On January 25, the State Senate Transportation and Energy Committee heard testimony on a bill that would accelerate the state’s attempt to radically reduce so-called greenhouse gas emissions, setting a goal of completely eliminating them by 2050.
In addition to directing state money to wastewater thermal energy, greenhouse gas sequestration, and electric lawnmowers, Senate Bill 23-016 would dragoon the state’s public pensions into service of the climate change agenda, fiduciary responsibility to the pensioners be damned.
The bill would require Colorado’s Public Employee Retirement Account (PERA) to “to adopt proxy voting procedures that ensure that the board’s voting decisions align with, and are supportive of, the statewide greenhouse gas (GHG) emission reduction goals.” It would also require PERA to add a climate change portion to its annual Stewardship Report, describing alleged climate threats to its portfolio, and how PERA assesses and deals with those threats in its portfolio.
This would require PERA to examine all of its proxy votes and make sure that they aligned with climate change orthodoxy. Since there is no other legal requirement concerning proxy votes, that priority is set to take precedence over every other consideration in proxy voting. PERA itself estimates that this would require another 2½ full-time employees and cost roughly $430,000 a year. More than that, PERA has virtually no expertise evaluating proxy votes according to climate change criteria, leaving it at the mercy of activist groups that make recommendations on them.
Democrat State Senator Faith Winter has stated explicitly that she wants to, in her words, move to align Colorado’s pension investment policies with the state’s adopted environmental policies. In other words, she sees PERA less as an independent investment operation with fiduciary responsibilities to its members and more as yet another vehicle for imposing climate change orthodoxy on Colorado and the country.
She was careful to point out that the bill is about proxy voting, not divestment. But the purpose of proxy voting is to make currently “non-green” companies look like “green” companies, and to push things like oil and gas out of business altogether, with inevitable effects on investment returns. The amendments to the Stewardship Statement clearly indicate that that could be imposed somewhere down the line, and her comments leave little room for doubt that she would like to push the fund in that direction.
Boston College’s Center for Retirement Research recently looked at so-called ESG investing, which stands for Environment, Social, and Governance, and found that it costs investors up to 0.9% per year in returns. Even assuming a loss of only half that, with $66 billion of assets under management, that could cost PERA up to $330 million a year in returns.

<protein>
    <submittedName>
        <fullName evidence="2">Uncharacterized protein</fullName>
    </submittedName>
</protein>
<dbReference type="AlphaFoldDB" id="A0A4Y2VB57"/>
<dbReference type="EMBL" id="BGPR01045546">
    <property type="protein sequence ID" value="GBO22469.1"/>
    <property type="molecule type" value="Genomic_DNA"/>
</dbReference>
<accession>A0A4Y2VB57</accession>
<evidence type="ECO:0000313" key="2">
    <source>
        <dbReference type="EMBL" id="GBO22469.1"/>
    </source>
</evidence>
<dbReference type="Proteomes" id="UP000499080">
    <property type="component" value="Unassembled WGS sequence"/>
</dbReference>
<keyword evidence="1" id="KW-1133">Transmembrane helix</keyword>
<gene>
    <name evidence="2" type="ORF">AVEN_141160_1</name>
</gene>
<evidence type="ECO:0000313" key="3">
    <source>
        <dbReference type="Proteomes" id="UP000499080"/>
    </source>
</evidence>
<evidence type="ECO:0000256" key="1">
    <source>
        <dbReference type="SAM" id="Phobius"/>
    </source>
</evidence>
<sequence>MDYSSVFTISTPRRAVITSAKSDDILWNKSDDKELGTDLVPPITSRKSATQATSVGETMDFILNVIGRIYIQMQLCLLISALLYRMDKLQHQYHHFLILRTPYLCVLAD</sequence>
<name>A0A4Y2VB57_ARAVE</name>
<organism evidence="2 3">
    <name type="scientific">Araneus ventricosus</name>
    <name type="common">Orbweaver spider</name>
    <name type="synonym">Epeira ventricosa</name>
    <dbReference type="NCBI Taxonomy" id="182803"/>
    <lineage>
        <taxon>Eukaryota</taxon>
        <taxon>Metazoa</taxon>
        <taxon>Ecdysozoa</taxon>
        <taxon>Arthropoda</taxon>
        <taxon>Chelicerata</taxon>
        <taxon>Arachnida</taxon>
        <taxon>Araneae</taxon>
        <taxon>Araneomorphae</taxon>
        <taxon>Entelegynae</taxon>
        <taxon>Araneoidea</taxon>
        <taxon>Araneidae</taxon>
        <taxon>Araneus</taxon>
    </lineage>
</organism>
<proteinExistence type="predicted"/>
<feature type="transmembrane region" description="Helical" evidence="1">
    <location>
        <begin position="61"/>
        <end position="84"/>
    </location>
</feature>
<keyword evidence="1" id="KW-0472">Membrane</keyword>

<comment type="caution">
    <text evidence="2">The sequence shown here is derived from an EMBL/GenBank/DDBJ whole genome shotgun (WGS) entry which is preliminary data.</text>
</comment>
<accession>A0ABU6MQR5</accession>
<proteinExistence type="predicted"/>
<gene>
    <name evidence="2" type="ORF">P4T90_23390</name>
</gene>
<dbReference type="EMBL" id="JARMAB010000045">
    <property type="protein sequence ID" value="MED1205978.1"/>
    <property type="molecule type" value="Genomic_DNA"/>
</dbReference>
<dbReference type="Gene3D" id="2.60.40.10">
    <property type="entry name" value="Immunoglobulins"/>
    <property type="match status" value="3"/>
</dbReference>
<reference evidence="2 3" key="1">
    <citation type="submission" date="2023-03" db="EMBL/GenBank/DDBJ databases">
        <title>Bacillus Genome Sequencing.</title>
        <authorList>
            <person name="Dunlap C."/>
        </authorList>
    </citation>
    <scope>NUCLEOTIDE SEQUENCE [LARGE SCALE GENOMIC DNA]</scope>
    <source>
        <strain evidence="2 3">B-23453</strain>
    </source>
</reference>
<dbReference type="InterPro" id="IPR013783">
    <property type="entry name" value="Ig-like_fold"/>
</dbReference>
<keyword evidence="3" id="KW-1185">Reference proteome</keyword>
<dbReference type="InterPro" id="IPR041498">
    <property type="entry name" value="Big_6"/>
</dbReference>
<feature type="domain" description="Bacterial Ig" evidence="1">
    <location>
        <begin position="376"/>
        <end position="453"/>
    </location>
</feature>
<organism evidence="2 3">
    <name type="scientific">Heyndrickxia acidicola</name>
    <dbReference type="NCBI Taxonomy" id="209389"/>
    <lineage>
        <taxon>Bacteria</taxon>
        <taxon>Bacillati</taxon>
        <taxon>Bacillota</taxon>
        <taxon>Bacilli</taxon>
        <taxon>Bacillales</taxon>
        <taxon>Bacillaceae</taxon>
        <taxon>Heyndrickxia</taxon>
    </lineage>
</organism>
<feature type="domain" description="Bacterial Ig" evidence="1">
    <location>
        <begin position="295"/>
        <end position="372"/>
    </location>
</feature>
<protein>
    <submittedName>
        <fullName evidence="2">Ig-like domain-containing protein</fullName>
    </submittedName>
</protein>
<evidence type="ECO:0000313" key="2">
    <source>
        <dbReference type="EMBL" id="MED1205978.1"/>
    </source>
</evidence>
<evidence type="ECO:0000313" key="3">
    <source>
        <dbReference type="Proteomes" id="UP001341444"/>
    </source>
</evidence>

By way of comparison, the state legislature currently funds PERA out of the general fund to the tune of $225 million a year. It suspended that payment during 2020 due to concerns over the economic effects of the COVID shutdowns. The subcommittee charged with PERA’s oversight later decided that the potential damage to PERA’s position was so significant that it not only recommended that the legislature make up that payment, it also recommended that it make good the missed returns on that investment during 2021.
The proposed amendments to the Stewardship Report are equally troubling, for two reasons. First, they call for estimates that are almost impossible to make with any accuracy. PERA will no doubt try its hardest, but there will be considerable political pressure from the same politicians pushing this bill in the first place to use estimates and predictions from the same activist groups who rate proxy votes. Second, its inexorable logic will lead to divestment, whether those politicians admit it or not, in order to limit vulnerability to an increasingly hostile regulatory environment.
Moreover, divestment would have unintended and perverse consequences. During a recent Joint Finance Committee hearing, it was noted that about 5% of PERA’s money is in oil & gas. But those companies turn out to be among the most innovative when it comes to green patents. Turning away from them would have the immediate effect of denying PERA returns from that innovation, and the long-term effect of dampening it. Retirees would regret the former, while green activists and legislators, should beware the latter.
To PERA’s credit, it has opposed this violation of its fiduciary responsibility, unlike other public pension funds around the country. CEO Ron Baker stated flatly – and quite correctly – that PERA is simply an inappropriate vehicle for enforcing these kinds of policy decisions.
Joshua Sharf is a senior fellow in fiscal policy at the Independence Institute, a free market think tank in Denver.
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